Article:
Do you want to excel in the engineering career? Surprisingly, this has very little to do with technical skills.
The difference between seniority in any engineering discipline is how what and why. Another way to understand this transition is problem-solving skills, Alex has explained it quite well.
In simpler words, it's the level of ambiguity one can handle.
1. At junior levels, you’re focusing on how to solve specific technical challenges - writing data pipelines, implementing models, etc under a well-scoped project.
2. At mid-levels, the why comes into play. This involves a little more technical knowledge mixed in with some autonomy and even elements of leadership - why would you solve this challenge using a particular technology or design pattern rather than others? The leadership element comes in when you start coaching and influencing others to follow your patterns.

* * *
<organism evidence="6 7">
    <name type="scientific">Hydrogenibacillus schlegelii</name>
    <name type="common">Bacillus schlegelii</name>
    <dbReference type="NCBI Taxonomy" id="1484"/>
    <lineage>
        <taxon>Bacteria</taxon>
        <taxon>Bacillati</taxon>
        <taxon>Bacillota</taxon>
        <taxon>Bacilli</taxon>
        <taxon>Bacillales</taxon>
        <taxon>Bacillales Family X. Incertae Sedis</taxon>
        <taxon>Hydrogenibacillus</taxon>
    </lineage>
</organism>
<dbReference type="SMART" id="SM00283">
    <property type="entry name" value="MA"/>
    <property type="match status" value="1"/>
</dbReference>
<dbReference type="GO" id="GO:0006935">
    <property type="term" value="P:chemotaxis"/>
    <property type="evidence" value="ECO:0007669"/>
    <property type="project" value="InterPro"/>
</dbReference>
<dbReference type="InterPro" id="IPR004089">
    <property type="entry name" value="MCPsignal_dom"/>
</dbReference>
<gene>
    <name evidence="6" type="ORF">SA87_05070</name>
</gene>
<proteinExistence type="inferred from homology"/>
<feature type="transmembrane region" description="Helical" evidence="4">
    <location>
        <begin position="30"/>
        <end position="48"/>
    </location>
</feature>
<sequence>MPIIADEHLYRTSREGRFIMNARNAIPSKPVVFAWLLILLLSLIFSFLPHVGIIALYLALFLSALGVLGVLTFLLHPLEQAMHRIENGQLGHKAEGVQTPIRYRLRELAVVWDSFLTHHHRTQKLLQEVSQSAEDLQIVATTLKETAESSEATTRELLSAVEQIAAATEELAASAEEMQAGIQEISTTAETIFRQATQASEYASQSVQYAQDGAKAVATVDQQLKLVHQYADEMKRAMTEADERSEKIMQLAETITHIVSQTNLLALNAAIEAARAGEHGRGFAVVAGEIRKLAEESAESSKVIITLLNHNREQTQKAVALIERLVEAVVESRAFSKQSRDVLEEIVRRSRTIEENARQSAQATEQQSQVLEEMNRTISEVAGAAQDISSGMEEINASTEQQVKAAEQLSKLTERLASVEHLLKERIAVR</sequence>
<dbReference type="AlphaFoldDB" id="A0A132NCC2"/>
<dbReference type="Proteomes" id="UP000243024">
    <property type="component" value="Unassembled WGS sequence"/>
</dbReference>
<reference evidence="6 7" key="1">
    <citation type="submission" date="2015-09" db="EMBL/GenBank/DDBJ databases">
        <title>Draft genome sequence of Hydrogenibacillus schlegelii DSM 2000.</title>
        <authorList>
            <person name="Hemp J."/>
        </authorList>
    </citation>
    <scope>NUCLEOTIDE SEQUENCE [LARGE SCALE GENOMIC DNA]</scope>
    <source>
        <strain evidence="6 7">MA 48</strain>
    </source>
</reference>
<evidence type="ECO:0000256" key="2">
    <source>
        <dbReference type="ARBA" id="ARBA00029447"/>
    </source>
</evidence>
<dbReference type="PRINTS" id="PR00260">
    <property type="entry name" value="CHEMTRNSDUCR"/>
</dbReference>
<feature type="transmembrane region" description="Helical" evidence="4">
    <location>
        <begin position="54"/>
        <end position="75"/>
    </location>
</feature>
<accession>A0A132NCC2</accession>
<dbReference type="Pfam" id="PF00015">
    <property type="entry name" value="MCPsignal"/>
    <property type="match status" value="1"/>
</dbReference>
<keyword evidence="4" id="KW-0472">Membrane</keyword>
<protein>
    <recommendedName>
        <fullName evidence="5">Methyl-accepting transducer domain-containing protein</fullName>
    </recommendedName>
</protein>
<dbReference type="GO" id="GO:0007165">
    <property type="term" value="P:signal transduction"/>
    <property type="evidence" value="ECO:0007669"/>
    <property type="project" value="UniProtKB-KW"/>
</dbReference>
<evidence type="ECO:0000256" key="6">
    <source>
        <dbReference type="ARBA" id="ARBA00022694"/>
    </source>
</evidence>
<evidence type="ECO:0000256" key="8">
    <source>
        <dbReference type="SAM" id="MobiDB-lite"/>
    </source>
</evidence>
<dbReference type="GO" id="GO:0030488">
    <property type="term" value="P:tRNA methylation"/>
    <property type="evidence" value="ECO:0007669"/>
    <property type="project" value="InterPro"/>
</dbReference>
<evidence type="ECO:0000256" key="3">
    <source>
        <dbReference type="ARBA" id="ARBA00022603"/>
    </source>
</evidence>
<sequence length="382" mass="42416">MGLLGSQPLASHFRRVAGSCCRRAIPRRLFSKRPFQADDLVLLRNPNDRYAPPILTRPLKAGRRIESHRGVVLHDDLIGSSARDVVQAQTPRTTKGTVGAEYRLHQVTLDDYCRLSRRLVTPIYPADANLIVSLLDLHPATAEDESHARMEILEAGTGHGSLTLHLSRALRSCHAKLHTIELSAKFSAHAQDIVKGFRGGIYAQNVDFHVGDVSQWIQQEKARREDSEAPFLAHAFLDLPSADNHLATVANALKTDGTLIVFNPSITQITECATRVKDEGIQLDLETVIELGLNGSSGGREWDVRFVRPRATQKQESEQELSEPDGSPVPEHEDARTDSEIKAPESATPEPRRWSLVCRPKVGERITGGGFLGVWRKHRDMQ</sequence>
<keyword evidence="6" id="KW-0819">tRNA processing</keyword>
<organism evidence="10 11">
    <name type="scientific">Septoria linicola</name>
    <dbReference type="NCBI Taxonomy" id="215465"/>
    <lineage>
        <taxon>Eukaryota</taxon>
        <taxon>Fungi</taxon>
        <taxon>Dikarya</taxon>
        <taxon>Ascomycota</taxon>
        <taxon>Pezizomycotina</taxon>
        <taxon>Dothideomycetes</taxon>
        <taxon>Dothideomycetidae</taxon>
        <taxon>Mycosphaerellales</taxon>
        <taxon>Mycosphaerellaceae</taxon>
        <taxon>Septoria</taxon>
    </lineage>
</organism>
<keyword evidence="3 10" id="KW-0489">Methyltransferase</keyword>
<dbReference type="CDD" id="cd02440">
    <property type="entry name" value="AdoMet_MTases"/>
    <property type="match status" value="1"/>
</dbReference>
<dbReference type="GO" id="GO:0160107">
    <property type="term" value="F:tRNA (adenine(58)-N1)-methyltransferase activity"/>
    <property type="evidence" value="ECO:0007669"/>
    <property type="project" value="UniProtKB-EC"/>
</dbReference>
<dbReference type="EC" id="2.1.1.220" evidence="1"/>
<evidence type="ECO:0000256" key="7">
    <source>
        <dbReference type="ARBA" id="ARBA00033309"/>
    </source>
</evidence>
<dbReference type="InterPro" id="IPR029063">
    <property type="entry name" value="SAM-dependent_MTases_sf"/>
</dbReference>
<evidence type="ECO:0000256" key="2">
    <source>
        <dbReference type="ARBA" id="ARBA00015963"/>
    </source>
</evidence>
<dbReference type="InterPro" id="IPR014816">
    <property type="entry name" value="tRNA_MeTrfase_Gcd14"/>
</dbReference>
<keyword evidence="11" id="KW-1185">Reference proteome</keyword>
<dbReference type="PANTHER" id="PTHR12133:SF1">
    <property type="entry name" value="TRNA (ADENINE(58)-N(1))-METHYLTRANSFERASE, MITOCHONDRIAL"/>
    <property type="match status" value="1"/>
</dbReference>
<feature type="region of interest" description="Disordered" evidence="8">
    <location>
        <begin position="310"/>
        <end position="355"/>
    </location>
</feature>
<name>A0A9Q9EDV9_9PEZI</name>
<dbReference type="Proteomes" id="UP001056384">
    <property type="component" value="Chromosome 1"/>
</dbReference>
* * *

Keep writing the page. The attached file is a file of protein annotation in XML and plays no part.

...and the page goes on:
3. At senior levels, you have to start thinking about the what. This involves understanding the business context and building empathy with the client, the problem being at hand, and other non-technical colleagues and stakeholders. What is the problem we’re trying to solve, and what is the business goal that each stakeholder is looking to get out of it? It could be, cost reduction, improved customer experience or increased revenue, etc,
To be a high-leveraged engineer, learn meta-skills like better communication, relationship management, and business understanding once you perfect the basics of your technical skills.